My trail buddy Chris was the last person to finish in 35:53 and he was keeping a better pace than I. Huge congrats to him on finishing his first hundo!
Though I'll never know just how long it would have taken me to finish, I still think I made the right decision. Having done 85 miles, I was beyond the point of running for good health. I was doing all sorts of damage to my body and to do any more and not get an official finish seemed ridiculous to me. Though I am disappointed that I didn't accomplish my primary goal, it was nonetheless a beneficial experience that I'm grateful to have had.
So...what did I learn from doing The Bear?
First, I learned that I have the endurance to traverse 100 mountain miles in a single push. That is an empowering thought that gets me stoked for my next race. I was unsure of my ability to complete the distance when I lined up at The Bear and the confidence that I can do it will help me next time around. I've been looking at the Bryce 100 as my next one...looks beautiful and DRY!
Second, I learned that I can do a 100 miles sans pacer. While I wouldn't turn down the opportunity to have an experienced ultrarunner with me for company, I don't need someone to get me to the finish. They would sweeten the journey, but I know how to take care of myself physically & emotionally, and that is also empowering. Related to this topic, I never once in 31 hours used my iPod. I had no desire to distract myself in that way. I was way too focused on staying the course and keeping the right pace. Another surprise.
Third, I did a lot of things right this time. Using my SJ Ultra Vest, I packed the right kind of fuel for me (VFuel Peach Cobbler gels, Honey Stinger Chews & Skratch Labs energy drink) and refilled my bottles at aid stations quickly. I kept ziplock baggies of more fuel in my drop bags for easy reloads. The two Redline pills along with a can of Starbucks Doubleshot that I took at 7p & 2a kept me awake all night. I kept some blister bandaids and Tylenol on hand for dealing with pained feet. I also kept different socks in my drop bags and changed shoes at least once to experiment with blister solutions. I wore the right kind of clothes to keep me warm through the chilly days & frigid nights. The cold was never an issue except when I had to slow down due to my stomach. When I realized that my only pair of gloves were in my 45 mile drop bag, Deb's surgical gloves worked just fine until I got to it. My Black Diamond Icon burned bright all night long and I never needed my Fenix E11 for add'l light.
Fourth, I need to improve my foot care next time. I discovered that taping my feet is an art that I will need to practice. I did plenty of preventative taping of the toes, balls of feet & heels before the race; however, my toes still managed to blister in several places, despite wearing Injinji socks. I also discovered that I have a biomechanical issue on my right foot where my second toe rubs against the big toe and I learned a simple way to take care of it, since taping isn't enough. I'm grateful for the tips I received from Misty and Drew regarding Leukotape & Elastikon which I will be employing next time around.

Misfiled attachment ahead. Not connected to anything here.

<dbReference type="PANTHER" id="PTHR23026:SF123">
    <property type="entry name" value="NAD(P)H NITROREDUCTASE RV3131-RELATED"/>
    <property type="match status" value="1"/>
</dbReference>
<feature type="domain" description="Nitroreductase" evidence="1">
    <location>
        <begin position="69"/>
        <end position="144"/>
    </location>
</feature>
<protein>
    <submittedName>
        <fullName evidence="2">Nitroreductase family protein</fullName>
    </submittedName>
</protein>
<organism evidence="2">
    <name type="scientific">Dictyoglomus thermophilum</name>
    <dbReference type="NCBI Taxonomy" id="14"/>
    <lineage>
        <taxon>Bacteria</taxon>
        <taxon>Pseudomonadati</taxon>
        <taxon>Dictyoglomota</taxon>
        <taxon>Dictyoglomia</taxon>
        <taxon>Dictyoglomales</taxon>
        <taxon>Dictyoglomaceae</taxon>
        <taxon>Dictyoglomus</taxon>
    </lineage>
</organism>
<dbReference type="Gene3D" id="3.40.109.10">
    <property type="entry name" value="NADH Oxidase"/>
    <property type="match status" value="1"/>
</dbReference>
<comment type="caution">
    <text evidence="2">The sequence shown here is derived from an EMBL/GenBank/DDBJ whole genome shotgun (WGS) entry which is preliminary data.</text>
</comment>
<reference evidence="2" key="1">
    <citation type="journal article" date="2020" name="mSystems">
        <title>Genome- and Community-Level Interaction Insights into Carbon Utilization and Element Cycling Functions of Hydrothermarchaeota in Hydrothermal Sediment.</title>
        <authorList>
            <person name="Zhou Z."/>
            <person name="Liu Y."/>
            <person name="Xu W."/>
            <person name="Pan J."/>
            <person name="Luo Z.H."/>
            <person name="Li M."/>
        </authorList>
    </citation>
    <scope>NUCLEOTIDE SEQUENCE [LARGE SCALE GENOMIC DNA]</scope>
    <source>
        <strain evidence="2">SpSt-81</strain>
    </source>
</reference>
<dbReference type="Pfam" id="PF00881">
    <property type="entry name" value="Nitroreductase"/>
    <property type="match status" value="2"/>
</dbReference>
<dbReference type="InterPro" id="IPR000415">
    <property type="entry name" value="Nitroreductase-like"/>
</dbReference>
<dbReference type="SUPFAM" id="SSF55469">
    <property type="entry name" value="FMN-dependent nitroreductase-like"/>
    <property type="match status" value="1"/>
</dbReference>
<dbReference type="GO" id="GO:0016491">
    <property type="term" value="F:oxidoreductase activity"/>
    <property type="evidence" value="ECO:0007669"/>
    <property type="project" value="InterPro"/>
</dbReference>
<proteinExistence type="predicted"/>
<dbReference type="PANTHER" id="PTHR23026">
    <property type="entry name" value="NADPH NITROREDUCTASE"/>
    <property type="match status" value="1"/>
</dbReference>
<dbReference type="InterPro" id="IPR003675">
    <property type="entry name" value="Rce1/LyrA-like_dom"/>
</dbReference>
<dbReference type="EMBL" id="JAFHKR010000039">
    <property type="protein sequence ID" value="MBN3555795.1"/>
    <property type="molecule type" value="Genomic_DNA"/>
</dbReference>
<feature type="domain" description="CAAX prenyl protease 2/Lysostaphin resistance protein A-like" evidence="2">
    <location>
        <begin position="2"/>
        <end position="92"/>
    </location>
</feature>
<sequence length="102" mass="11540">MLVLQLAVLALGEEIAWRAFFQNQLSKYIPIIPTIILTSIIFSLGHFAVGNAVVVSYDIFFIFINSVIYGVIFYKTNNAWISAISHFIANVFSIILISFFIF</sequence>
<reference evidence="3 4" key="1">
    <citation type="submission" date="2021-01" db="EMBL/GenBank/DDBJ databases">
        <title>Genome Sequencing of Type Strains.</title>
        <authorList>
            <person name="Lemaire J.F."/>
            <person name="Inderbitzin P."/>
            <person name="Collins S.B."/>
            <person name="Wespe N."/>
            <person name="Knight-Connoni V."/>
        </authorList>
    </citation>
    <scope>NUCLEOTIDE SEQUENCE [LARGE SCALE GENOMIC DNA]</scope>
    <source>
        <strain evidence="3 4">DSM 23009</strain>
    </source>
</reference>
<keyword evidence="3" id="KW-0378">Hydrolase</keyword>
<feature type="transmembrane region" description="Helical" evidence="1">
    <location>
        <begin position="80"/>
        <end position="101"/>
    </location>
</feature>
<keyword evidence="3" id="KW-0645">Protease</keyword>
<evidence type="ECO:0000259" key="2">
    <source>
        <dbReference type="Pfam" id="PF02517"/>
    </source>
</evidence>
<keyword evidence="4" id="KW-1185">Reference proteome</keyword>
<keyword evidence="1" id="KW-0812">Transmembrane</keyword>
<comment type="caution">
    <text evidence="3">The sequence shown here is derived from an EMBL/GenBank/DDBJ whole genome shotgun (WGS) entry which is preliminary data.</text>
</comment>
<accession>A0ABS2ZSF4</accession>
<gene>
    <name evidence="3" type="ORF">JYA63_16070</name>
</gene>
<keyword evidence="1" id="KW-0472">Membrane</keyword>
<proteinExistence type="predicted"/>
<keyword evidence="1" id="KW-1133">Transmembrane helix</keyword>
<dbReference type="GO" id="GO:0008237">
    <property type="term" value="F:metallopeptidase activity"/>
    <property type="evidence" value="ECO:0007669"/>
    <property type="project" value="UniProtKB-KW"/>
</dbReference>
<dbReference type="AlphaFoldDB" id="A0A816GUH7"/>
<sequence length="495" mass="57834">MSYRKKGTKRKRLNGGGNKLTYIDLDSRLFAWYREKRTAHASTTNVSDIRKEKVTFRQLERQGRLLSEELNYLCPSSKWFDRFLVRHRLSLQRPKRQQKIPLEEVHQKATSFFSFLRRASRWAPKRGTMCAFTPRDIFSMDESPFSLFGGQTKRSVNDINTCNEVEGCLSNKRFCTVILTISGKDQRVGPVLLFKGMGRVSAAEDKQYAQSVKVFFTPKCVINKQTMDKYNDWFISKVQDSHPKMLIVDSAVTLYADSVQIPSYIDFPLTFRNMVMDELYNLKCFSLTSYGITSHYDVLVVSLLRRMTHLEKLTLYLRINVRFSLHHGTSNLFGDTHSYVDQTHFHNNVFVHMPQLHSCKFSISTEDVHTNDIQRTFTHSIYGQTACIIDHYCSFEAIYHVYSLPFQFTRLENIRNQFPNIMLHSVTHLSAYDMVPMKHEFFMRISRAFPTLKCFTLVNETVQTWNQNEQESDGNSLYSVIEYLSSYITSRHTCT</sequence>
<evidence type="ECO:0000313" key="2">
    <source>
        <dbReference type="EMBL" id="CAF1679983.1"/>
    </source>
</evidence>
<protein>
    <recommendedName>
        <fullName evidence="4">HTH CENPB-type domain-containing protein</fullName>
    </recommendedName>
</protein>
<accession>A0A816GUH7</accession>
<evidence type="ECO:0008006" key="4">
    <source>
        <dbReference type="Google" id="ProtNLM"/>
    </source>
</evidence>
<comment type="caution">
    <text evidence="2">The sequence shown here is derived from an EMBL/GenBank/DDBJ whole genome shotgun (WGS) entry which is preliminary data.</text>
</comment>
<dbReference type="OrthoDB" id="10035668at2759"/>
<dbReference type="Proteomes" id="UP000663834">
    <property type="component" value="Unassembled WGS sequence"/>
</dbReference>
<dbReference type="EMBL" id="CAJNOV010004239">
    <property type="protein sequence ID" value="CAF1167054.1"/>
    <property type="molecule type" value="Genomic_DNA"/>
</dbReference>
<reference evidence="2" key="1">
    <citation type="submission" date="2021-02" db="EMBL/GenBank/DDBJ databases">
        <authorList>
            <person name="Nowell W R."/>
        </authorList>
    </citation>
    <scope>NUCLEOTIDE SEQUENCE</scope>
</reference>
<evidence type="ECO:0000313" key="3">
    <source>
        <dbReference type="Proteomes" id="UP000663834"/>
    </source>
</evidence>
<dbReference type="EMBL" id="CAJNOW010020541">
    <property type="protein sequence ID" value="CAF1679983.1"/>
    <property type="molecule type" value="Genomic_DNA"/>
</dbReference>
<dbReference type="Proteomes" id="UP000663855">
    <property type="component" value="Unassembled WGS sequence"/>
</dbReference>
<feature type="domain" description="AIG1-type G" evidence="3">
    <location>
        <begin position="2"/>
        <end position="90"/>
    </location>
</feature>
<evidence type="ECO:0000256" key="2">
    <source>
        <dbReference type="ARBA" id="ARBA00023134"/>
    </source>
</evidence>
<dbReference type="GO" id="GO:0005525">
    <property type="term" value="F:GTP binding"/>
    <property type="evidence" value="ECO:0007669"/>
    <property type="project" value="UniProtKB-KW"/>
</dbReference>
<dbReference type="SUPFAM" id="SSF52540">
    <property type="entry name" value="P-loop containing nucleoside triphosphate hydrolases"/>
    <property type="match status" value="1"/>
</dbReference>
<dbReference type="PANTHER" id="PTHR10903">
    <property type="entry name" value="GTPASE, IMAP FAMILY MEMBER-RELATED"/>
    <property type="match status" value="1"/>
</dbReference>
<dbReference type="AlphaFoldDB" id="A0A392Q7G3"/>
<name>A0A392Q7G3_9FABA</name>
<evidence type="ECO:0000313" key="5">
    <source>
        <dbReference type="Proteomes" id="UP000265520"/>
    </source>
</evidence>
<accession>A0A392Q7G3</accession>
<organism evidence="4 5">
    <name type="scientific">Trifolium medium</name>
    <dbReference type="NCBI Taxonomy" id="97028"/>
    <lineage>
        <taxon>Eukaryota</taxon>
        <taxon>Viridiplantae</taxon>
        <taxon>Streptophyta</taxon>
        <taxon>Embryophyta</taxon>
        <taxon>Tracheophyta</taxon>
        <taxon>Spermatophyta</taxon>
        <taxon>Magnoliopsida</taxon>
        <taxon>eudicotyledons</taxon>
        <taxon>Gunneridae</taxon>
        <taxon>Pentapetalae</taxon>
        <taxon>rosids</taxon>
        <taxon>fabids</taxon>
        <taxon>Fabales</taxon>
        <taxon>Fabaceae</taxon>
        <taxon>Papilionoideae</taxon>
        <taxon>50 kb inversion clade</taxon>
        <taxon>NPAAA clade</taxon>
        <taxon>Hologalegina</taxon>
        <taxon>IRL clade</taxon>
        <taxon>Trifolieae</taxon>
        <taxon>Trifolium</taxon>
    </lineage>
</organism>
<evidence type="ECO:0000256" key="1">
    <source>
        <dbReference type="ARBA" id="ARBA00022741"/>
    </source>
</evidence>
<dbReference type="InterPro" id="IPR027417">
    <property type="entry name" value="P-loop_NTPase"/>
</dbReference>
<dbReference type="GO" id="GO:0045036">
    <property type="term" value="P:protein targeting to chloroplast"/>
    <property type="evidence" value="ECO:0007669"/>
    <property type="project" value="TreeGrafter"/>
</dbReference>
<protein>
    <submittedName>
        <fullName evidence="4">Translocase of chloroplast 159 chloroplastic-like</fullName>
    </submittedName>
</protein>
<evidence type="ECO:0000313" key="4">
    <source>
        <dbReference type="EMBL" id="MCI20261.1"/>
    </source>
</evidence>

I wouldn't change my shoes used, but I needed to wear thinner socks to keep a little more wiggle room in the toebox as my feel swell. With the exception of the three toe blisters, my feet felt fine using my Saucony Xodus and Hoka Stinson Evos with arch supports and heel-lock lacing and I didn't feel the need to change into my Sportiva Wildcats later on.
For the first time, I had ankle chaffing due to the mud that got inside my socks so I'll use my Dirty Girl gaiters for those conditions as I usually only use them when the trails are dusty or have a lot of scree. I'd also bring my Kahtoola microspikes if there's any snow expected on the course (even a little), which may turn to ice before I run on it.
Lastly, I need to continue building speed. The blisters, the sour stomach, the ice & the mud all contributed to my overall slower pace, so I need to be able to bank more time by comfortably running at a faster pace when things are going well. This will come as I build my aerobic endurance though low HR training and am intentional about putting speed work into my weekly training.
Huge thanks to Steve for his first-class crewing services, which I'm very grateful to have had this time around. Deb's potato soup was perfect for keeping me fueled and warm!
For now, I'm enjoying a long-needed break from training. I've been feeling the training fatigue of building up my mileage and preparing for races since last November. I do have a road marathon on the calendar for next week, but not training specifically for it. More on that later...
“Try a thing you haven’t done three times. Once, to get over the fear of doing it. Twice, to learn how to do it. And a third time to figure out whether you like it or not.” -Virgil Thomson